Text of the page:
From the moment Marion Lahmer enters the room from the back door and slowly walks through the stage, beautifully dressed in a white gown and covered by a white veil, exquisitely singing a strange lullaby, the entire audience is immediately hooked onto Colbrune’s every word.
As she removes her veil, her face becomes more and more stunning as she begins to introduce us to the story. Colbrune is an embroiderer who lives in the 9th century in Normandy. Her voice becomes very soft as she talks about Jeûne, a tailor whom she’s fallen in love with simply by contemplating him from the other side of the river.
The entire story, with different characters, countless actions, and various places all come to life through her only voice. Her voice and speech are striking. Not only does she sing like an angel but her speaking voice has greater depth, a bit husky at times, always very grasping. Her recital of the French contemporary writer Pascal Quignard’s tale is on spot. The repetitions in the text are remarkably well interpreted. Moreover, her postures and most importantly her gaze are instrumented with precision. With each posture comes a different character, leaving absolutely no doubt to as what is happening on stage even though the entire tale unravels for the most part in one’s imagination.
One day Colbrune bravely declares her love to Jeûne, who agrees to marry her at one condition: that she replicates the sumptuously embroidered belt that he is wearing. The promise is made. Day and night, Colbrune tries in vain to sow the belt. One night, a lord passing through the village visits her in quest of food and drink, realises he has a similar belt hanging from his horse. He goes back outside to retrieve it and Colbrune compares it with Jeûne’s belt: they are perfectly identical. Colbrune is desperate. The lord agrees to give it to her one condition: the young woman must remember his name. If in a year’s time, she forgets his name, she will belong to him. Months go by and his name… remains on the tip of her tongue.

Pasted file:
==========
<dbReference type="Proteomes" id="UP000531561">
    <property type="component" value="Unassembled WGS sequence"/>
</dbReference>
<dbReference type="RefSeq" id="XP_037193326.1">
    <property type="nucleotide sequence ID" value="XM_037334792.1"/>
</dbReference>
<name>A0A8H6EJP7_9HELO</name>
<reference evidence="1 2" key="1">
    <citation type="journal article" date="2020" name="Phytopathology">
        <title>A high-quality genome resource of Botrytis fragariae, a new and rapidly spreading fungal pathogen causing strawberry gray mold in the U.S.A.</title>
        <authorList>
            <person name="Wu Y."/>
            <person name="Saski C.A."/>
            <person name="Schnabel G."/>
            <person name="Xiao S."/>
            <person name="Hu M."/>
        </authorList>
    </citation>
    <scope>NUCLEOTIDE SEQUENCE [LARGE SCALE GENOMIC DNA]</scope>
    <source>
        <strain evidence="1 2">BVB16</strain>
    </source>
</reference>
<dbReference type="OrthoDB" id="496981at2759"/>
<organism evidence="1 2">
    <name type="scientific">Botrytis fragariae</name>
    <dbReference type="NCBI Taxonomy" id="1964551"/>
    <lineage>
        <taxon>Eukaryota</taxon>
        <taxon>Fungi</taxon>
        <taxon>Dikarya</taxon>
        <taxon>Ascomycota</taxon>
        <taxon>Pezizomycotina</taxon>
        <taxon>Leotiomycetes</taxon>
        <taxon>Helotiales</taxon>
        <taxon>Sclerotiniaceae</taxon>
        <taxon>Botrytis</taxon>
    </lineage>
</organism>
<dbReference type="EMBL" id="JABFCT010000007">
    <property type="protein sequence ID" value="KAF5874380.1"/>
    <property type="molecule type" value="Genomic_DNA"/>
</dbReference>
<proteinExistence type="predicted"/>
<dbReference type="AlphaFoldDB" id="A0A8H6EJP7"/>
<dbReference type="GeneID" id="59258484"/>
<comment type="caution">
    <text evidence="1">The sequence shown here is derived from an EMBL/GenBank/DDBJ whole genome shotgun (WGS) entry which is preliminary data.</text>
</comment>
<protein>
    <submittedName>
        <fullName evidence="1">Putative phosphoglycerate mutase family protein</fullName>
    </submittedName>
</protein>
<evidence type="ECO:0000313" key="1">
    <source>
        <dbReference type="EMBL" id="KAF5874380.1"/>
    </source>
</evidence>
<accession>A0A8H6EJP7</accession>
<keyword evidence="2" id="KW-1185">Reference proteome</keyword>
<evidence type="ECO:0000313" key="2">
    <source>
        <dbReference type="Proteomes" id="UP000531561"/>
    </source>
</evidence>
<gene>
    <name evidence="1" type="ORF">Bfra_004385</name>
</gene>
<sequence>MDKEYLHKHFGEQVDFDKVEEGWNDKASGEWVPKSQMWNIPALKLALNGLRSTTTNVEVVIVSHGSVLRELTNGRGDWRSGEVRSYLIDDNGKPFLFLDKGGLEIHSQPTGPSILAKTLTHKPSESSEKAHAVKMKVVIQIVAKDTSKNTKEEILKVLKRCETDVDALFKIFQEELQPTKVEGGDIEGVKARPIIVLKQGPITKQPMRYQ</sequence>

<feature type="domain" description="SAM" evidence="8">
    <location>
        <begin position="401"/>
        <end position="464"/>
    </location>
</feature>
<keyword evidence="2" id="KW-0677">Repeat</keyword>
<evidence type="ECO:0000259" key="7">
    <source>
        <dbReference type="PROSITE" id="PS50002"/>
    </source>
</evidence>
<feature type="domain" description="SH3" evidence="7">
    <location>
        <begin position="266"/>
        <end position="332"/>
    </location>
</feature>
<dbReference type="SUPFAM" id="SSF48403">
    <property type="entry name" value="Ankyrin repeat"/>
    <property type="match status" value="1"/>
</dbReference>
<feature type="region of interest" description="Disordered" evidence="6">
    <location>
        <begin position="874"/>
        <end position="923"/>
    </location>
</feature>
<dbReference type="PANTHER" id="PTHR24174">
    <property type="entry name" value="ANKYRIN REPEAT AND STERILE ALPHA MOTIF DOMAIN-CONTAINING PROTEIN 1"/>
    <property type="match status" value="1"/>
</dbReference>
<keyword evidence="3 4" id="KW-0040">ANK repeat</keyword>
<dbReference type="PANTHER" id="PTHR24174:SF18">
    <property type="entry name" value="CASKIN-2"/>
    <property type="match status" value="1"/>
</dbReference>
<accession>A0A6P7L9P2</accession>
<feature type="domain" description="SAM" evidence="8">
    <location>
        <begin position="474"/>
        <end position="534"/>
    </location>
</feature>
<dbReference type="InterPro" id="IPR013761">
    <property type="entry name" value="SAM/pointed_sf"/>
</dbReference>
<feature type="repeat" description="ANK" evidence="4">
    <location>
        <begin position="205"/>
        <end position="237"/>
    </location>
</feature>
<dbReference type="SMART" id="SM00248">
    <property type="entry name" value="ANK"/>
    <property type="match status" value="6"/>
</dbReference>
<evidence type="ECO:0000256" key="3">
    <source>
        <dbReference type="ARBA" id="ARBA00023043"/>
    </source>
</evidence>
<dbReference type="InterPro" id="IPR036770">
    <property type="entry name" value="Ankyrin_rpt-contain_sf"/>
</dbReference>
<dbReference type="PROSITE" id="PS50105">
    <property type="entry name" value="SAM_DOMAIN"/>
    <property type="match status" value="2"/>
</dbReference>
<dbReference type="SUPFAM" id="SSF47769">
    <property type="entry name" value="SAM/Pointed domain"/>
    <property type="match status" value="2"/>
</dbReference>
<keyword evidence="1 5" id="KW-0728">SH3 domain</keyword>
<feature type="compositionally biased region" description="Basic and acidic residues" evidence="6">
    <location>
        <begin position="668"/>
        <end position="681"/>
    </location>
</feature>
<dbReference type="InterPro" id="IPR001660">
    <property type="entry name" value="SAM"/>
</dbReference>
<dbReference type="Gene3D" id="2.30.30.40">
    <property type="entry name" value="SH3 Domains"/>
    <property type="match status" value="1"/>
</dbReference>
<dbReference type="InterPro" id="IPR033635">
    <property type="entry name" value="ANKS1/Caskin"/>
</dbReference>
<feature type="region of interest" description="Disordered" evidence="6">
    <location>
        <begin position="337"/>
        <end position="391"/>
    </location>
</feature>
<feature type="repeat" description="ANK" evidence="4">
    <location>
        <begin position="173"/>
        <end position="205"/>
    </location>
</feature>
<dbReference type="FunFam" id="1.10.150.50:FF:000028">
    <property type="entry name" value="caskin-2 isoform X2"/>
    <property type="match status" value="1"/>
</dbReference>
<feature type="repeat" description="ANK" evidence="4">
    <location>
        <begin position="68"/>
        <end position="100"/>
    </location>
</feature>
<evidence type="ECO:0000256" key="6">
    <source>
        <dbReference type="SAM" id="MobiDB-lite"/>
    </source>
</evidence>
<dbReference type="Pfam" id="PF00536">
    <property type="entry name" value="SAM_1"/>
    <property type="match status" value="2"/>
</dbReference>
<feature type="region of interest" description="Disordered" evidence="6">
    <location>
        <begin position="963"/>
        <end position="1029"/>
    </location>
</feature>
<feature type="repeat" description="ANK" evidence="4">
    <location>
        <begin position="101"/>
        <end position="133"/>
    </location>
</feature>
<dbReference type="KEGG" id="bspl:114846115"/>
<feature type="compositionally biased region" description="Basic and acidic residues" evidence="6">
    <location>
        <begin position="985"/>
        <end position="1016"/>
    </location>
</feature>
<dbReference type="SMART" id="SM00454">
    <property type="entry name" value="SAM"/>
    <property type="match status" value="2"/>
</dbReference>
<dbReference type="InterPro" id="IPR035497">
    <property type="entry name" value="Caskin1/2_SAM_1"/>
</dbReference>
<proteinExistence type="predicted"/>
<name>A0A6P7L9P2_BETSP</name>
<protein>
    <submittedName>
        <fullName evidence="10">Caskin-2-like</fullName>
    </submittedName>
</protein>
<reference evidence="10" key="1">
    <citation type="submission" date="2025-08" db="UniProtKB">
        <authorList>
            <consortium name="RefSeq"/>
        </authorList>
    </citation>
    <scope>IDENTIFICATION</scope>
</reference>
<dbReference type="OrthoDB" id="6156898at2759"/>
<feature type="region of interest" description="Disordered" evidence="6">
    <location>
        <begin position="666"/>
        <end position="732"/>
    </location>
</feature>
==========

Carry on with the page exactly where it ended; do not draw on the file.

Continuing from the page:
The actress is immensely persuasive in her moments of despair that swings along the line of utter madness. The emotions grasp the audience until the end of the story. The play is beautifully accompanied by Matteo Pastorino playing his bass clarinet on stage reflecting the importance of music and a polyphonic narrative in the work of Pascal Quignard. The lights and the minimalistic staging along with all of the above allows the audience to truly access the magic of theatre. In other words, the whole show is orchestrated with perfection.